Existing-home sales rose 2.1 percent in June to a seasonally adjusted annual rate (note) of 6.95 million units from an upwardly revised level of 6.81 million units in May, which was the previous record. Last month's sales activity was 17.4 percent above the 5.92-million unit pace in June 2003.
David Lereah, NAR's chief economist, said last month's performance is close to the peak for the housing market.
"Although we've been expecting sales to ease, it's clear the market has tremendous momentum," Lereah said. "The improving job market and higher consumer confidence are feeding into a large demographic demand for housing. It's unlikely that we'll top the pace in June but home sales remain very healthy and are likely to stay quite strong, even with some easing expected in the second half of the year."
NAR President Walt McDonald, broker-owner of Walt McDonald Real Estate in Riverside, Calif., said mortgage interest rates continue to surprise the market.
"The 30-year fixed-rate mortgage has come back down and has been hovering around 6.0 percent over the last few weeks," he said. "Considering most forecasts projected mortgage interest rates to gradually rise, this could keep the housing market from taking as much of a breather as we have anticipated-2004 is well on the way to setting an annual record."
Housing inventory levels at the end of June slipped 0.8 percent from May to a total of 2.40 million existing homes available for sale, which represents a 4.1-month supply at the current sales pace.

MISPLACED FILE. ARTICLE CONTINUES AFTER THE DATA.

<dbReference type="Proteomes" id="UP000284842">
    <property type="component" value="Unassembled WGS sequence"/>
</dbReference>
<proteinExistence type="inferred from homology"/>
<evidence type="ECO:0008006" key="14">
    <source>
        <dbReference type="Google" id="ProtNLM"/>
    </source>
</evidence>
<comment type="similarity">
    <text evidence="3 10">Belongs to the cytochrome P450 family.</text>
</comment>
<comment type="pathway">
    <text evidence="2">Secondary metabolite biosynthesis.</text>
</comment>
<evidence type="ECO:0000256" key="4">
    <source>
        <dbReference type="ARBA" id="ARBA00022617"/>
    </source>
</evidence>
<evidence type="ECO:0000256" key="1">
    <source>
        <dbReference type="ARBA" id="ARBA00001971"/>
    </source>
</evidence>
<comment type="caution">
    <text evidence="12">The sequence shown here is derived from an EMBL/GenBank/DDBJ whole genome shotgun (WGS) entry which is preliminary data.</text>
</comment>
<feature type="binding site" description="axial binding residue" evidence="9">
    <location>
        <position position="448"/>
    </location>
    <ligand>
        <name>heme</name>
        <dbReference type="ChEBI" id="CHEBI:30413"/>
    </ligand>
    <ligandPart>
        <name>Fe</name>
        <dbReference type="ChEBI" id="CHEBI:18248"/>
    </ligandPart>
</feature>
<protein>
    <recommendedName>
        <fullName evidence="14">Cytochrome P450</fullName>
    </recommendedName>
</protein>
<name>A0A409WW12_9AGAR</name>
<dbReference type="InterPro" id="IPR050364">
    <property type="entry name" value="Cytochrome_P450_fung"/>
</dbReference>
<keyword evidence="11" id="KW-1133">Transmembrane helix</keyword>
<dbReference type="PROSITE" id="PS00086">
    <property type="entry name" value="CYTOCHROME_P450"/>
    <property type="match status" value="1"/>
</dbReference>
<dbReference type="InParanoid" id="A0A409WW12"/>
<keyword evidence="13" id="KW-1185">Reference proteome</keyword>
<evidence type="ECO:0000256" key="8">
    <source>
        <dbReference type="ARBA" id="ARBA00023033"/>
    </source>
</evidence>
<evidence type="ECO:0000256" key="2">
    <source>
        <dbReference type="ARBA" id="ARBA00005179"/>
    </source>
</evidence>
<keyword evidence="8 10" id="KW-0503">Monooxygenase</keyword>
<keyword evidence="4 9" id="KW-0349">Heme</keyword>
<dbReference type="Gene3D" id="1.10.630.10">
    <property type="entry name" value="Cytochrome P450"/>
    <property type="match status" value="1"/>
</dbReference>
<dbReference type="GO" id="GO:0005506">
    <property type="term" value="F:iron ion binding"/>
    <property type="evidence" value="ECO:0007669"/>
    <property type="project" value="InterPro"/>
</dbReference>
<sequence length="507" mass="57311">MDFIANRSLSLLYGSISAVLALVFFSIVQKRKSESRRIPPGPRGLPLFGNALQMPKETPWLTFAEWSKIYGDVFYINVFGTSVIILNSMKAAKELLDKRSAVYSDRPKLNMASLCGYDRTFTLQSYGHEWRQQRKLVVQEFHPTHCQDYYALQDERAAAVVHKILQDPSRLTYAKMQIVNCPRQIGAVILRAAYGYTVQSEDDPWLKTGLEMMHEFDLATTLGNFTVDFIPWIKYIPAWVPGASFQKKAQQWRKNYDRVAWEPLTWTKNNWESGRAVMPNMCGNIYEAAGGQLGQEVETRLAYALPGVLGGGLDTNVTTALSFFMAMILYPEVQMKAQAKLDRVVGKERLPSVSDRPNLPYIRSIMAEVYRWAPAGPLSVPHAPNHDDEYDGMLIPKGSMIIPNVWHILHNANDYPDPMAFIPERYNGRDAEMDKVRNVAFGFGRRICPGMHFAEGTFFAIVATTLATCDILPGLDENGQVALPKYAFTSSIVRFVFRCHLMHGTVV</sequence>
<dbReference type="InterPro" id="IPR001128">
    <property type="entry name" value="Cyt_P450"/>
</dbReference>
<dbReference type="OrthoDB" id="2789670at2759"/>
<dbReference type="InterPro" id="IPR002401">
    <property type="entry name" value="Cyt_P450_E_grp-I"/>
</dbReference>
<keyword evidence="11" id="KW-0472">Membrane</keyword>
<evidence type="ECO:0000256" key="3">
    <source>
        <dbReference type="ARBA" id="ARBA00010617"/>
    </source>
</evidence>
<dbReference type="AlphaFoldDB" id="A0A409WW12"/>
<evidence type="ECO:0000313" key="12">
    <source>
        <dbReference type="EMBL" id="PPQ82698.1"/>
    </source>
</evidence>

The national median existing-home price was $191,800 in June, up 9.6 percent from June 2003 when the median was $175,000. The median is a typical market price where half of the homes sold for more and half sold for less.
Regionally, existing-home sales in the Midwest rose 3.5 percent in June to a record annual rate of 1.46 million units, and were 11.5 percent higher than June 2003. The median price in the Midwest was $156,600, up 7.0 percent from a year ago.
The existing-home sales pace in the West increased 3.1 percent from May to a record annual rate of 1.99 million units in June, and was up 22.8 percent from June 2003. The median existing-home price in the West was $267,600, up 10.6 percent from the same month a year earlier.
Existing-home sales in the Northeast rose 2.8 percent in June to a pace of 740,000 units, a record tied with September and October of 2003; sales were 12.1 percent above the same month a year ago. The median existing-home price in the Northeast was $218,900, up 15.9 percent from June 2003.
Home resale activity in the South was up 0.4 percent in June to a record annual rate of 2.76 million units and was 18.5 percent above a year ago. The median price of an existing home in the South was $179,200, which was 9.6 percent higher than June 2003.